New ELISA Diagnostic Shows PHEV Is Endemic In U.S. Swine Herds

Pixabay License | Source: Siggy Nowak , No changes made.

Porcine hemagglutinating encephalomyelitis virus (PHEV) is a swine coronavirus first isolated in 1962 associated with vomiting & wasting disease (VWD) as well as encephalomyelitis, with a high mortality rate in newborn pigs. Most current research is focused on the basic biology of the virus life-cycle, however little is known about its prevalence or ecology on contemporary farms.

Luis Giménez-Lirola and colleagues from the College of Veterinary Medicine, Iowa State University, USA, developed an enzyme-linked immunosorbent assay (ELISA) to address this unknown in 2,756 samples deposited at the ISU Veterinary Diagnostic Laboratory from June to December 2016 from 104 farms with no history clinical disease suggestive of PHEV located in 19 mostly central U.S. states. The results were published in the journal mSphere.

Purified recombinant PHEV S1 protein of 754 amino acids generated from strain VW572 (GenBank DQ011855.1) was used as the ELISA base to detect neutralizing antibodies in porcine samples. No positive signals were detected with samples from pigs in the negative group or samples from pigs inoculated with other porcine coronaviruses. If more than 60% of the samples from a single pig produced a signal the pig was considered PHEV positive.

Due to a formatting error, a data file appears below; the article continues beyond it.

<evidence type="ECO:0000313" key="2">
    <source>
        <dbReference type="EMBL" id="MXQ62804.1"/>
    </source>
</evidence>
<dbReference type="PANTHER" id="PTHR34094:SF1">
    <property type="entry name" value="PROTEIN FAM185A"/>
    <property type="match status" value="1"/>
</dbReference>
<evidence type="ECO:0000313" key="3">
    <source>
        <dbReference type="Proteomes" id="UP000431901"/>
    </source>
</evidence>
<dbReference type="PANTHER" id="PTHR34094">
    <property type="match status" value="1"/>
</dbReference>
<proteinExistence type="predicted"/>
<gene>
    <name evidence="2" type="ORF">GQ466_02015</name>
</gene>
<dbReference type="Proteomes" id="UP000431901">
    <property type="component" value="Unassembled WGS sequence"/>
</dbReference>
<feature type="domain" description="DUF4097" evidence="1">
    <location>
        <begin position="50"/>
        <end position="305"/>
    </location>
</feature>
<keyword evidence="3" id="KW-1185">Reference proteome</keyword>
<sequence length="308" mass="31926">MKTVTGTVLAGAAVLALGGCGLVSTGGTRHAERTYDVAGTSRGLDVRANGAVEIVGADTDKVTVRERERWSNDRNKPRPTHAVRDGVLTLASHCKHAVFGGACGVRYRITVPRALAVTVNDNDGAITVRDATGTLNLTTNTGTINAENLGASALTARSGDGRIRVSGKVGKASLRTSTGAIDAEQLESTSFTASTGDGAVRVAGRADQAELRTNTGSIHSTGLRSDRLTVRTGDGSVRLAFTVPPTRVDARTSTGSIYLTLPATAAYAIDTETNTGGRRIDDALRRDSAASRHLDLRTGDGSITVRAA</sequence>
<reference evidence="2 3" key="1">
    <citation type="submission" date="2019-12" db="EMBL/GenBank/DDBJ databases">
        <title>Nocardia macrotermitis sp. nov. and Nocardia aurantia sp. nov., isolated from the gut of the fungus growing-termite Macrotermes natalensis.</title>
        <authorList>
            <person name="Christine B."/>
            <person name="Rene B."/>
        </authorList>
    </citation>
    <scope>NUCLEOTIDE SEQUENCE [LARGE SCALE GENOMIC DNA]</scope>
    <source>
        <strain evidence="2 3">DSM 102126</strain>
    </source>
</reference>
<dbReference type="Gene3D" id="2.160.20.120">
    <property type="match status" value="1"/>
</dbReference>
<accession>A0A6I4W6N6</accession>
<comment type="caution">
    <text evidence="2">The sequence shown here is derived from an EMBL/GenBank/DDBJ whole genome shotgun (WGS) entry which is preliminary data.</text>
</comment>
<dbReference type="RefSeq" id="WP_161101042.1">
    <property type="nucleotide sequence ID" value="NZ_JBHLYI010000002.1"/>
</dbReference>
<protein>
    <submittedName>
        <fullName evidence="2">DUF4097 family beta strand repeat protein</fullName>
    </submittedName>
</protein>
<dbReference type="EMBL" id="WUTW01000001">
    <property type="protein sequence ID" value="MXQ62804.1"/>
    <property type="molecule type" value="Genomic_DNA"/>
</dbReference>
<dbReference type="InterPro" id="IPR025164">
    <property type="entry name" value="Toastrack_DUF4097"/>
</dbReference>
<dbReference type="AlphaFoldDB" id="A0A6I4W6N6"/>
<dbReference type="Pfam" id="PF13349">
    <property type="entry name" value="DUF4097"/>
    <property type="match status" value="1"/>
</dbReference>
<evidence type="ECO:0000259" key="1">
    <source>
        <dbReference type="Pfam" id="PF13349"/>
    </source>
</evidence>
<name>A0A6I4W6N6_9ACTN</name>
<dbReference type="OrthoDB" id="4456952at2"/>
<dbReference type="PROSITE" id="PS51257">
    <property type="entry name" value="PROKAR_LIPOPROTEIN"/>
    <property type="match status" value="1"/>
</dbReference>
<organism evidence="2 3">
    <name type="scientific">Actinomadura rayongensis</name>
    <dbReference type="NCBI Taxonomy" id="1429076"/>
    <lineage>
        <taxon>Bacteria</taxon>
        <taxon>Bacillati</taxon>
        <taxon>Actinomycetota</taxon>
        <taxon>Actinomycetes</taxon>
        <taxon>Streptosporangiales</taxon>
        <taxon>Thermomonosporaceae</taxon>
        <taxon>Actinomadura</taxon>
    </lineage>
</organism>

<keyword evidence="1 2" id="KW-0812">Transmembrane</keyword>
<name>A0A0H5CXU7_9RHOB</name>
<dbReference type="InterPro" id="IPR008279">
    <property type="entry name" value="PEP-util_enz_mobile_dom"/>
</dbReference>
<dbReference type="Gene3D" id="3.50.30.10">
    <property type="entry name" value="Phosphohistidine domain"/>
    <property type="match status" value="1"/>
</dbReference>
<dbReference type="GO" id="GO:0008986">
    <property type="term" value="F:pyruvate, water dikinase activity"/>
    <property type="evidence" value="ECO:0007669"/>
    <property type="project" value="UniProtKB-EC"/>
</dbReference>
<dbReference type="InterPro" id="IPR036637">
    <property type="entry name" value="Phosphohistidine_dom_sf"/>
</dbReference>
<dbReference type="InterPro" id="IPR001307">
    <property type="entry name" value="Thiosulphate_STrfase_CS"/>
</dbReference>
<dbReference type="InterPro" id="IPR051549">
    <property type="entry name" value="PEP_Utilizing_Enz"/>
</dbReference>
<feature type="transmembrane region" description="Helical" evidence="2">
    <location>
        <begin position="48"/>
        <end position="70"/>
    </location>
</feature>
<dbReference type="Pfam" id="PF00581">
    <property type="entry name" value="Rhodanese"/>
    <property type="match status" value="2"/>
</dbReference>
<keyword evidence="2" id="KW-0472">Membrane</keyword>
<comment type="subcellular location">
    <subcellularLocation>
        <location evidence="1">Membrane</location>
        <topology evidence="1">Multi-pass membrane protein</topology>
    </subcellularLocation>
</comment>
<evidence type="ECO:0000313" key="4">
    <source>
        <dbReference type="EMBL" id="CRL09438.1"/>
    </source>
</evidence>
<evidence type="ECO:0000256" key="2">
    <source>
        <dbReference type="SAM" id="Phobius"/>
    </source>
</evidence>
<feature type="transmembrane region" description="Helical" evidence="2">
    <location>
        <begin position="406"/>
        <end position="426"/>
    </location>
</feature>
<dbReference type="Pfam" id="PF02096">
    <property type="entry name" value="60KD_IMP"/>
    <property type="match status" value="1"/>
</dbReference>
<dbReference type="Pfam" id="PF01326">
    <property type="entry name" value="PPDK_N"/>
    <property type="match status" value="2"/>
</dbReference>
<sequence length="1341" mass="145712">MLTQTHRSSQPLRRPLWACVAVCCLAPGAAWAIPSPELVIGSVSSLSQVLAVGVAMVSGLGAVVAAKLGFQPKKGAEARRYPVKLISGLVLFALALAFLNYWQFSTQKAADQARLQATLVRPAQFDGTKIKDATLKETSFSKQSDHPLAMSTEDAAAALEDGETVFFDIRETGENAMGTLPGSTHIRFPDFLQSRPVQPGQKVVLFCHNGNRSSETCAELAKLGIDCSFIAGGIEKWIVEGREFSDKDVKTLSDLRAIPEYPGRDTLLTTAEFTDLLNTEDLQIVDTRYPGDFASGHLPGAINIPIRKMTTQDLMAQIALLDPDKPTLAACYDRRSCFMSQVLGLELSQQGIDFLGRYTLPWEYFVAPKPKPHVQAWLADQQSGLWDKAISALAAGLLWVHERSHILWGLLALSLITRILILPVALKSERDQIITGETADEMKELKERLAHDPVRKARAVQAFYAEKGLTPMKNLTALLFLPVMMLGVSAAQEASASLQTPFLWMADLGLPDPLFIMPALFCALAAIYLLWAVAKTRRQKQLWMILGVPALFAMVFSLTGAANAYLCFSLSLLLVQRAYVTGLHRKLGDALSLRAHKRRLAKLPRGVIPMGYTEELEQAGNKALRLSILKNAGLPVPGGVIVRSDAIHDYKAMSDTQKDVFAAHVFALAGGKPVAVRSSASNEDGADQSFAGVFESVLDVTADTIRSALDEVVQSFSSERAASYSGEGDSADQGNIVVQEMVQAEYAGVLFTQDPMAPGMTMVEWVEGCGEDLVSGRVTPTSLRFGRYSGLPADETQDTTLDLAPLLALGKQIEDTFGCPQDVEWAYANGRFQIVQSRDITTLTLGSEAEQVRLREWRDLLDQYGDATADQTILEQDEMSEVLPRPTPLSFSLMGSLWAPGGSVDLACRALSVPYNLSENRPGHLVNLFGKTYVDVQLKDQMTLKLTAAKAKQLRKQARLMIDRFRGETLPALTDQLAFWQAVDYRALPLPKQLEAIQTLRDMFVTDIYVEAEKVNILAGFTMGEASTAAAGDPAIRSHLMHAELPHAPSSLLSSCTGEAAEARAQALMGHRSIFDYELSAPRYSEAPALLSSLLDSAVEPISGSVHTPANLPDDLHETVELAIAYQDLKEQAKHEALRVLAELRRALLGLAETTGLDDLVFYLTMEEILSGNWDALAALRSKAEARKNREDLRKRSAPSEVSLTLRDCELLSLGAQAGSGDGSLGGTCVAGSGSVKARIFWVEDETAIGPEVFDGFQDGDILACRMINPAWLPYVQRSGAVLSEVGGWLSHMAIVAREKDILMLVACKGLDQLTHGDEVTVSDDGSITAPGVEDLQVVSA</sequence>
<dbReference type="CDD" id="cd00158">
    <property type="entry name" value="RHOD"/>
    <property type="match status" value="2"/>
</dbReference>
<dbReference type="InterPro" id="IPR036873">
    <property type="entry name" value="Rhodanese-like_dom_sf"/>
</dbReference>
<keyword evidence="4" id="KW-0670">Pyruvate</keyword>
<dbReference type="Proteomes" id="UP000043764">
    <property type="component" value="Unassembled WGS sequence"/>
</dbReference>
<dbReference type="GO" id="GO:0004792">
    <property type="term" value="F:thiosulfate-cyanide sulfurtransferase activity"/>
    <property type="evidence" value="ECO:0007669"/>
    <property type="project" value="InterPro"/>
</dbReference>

Using this validated PHEV ELISA it was found that the overall seroprevalence of the virus was 53%. only 3% of the farms included in the study were negative. In 5% of the positive farms 91-100% of the pigs tested were seropositive. The most common prevalence on positive farms was between 21-30% and 71-80% of the herd.


A limitation of the study is that although a 53% infection rate was determined by ELISA, no correlation was made with the animal’s health status, although the authors indicate that there was a lack of reported clinical cases of VWD suggesting asymptomatic carriers.

“Prior to this study, the seroprevalence of PHEV in the U.S. pig population had not been investigated. Seroprevalence represents cumulative exposure to infection, and given the long duration of specific antibodies, it is less affected by seasonality or short-term fluctuations in transmissions than other parameters. This study confirms that PHEV is endemic in U.S. swine herds, with PHEV seroprevalence slightly higher in U.S. states with a higher pig density, i.e., Iowa, North Carolina, and Minnesota,” concluded the authors.